Fly eggs are produced at Inseco’s plant and then transported to where the waste is produced, either as a by product of a food-manufacturing process or so-called canteen waste, from restaurants. While the latter can be used in South Africa, laws in the European Union do not permit its use to create feed for poultry and aquaculture. Inseco plans to start exports to the EU and the U.S. in the second quarter.
“We are finding a new home for food products that would have been otherwise destined for landfill,” Simon Hazell, Inseco’s chief executive officer, said in an interview.
The meal is used to feed poultry and fish as a supplement to fishmeal, made from small fish netted in the sea, cutting down on its use, Hazell said. The use of insect protein boosts growth and it also has immune system boosting properties, Hazell said.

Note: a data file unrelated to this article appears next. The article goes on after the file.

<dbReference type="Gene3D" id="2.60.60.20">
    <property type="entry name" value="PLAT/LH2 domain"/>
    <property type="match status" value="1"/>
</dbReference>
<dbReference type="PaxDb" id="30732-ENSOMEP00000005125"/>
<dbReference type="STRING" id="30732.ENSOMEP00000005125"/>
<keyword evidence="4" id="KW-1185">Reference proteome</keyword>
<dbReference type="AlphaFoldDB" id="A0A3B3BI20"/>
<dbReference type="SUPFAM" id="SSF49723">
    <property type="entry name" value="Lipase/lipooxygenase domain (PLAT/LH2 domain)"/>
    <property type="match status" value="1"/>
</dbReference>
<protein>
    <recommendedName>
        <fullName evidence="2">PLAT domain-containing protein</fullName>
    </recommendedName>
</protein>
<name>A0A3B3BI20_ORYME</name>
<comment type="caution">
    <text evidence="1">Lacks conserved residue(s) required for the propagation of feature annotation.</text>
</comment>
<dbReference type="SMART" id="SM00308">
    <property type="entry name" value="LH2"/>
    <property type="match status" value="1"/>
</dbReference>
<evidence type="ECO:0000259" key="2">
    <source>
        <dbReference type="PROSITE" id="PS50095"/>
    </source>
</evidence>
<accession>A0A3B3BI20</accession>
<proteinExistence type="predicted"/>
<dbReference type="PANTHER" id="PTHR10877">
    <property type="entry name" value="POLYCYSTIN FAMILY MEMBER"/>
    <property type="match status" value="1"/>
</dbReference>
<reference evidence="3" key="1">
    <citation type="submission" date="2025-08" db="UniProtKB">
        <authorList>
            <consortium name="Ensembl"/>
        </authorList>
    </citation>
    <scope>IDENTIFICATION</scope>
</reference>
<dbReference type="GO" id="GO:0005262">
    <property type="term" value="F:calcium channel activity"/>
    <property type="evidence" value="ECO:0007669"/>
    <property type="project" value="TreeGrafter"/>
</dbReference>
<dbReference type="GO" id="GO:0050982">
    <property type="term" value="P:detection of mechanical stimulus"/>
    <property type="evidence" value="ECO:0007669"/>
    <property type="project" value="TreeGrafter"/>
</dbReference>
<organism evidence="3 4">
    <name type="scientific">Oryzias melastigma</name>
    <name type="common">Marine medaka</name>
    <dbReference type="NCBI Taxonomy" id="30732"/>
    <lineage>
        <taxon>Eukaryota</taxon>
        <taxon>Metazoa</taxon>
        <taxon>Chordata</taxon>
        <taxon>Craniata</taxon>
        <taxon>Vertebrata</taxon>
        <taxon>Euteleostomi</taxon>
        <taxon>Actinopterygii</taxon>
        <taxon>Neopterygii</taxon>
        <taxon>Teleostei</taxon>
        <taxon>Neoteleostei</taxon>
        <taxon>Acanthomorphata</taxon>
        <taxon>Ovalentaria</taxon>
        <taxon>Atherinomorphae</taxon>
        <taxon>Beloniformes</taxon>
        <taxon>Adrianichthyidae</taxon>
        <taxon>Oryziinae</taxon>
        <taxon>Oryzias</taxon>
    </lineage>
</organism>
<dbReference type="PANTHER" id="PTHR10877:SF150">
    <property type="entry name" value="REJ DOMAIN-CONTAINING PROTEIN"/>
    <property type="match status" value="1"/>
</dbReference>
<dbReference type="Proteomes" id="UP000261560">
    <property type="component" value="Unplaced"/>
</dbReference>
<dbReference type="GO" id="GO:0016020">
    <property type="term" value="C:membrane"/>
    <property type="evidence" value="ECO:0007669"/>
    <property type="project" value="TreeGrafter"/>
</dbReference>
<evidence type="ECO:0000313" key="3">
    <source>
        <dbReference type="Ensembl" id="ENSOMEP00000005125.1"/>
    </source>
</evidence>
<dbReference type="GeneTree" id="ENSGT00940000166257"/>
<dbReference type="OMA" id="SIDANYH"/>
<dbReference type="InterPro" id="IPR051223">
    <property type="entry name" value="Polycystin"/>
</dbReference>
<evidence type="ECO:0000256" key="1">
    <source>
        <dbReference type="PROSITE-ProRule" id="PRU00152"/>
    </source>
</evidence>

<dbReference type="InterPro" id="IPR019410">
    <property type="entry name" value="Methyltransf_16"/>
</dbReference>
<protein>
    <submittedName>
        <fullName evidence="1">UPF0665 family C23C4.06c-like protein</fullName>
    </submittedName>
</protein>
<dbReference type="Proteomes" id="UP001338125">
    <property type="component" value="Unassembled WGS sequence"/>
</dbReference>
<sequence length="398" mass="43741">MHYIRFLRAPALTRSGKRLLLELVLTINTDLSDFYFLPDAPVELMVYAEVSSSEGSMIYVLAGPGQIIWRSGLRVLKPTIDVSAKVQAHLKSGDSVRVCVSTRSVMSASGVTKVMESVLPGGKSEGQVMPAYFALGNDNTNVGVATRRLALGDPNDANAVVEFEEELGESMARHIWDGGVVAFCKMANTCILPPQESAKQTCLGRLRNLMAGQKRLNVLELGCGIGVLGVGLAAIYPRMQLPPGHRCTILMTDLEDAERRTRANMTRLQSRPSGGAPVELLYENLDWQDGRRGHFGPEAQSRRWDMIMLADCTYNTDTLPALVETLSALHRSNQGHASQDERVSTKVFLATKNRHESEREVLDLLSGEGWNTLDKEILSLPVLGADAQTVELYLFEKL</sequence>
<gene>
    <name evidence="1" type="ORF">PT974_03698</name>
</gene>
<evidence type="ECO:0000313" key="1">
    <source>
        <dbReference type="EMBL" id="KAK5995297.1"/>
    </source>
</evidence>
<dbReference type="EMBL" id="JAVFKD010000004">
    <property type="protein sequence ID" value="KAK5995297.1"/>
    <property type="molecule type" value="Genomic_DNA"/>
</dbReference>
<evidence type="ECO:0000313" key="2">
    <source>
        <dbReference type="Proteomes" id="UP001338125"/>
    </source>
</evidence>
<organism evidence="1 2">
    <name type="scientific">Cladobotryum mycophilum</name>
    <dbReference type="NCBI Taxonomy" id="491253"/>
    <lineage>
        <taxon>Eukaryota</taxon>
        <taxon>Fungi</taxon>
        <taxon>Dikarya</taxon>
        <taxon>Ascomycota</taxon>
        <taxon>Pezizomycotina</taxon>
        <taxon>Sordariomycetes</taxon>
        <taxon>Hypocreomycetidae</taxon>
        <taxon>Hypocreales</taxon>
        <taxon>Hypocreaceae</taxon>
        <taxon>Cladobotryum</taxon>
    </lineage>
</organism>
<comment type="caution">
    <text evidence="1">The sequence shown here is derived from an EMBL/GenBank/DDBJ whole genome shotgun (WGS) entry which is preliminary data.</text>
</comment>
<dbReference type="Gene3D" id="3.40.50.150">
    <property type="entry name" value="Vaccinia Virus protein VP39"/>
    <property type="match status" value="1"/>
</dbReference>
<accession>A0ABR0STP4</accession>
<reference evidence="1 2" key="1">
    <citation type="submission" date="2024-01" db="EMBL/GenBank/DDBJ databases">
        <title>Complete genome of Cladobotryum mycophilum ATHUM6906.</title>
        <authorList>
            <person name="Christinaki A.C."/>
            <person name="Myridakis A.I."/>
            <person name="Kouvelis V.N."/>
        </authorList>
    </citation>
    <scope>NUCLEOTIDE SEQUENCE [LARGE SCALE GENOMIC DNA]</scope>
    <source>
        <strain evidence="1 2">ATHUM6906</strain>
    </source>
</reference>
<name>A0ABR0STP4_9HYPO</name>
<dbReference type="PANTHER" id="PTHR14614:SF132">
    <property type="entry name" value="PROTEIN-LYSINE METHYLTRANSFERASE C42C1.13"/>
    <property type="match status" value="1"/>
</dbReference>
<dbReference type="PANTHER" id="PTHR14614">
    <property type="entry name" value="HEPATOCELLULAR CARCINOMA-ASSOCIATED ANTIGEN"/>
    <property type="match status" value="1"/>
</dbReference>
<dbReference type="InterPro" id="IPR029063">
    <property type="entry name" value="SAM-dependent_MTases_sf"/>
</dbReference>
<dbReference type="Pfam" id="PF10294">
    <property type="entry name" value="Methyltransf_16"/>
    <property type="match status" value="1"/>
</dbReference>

Futuregrowth, South Africa’s biggest specialist fixed-income investor, has invested in a number of startups including SweepSouth, Africa’s largest online home-services platform.
Inseco competes globally with enterprises such as the Netherlands’ Protix BV, France’s Ynsect SAS and Innova Feed, Canada’s Enterra Feed Corp and U.S. company EnviroFlight LLC.
The company is targeting what it sees as a 500,000 ton market for insect protein by 2030 and a global pet food market worth $38 billion.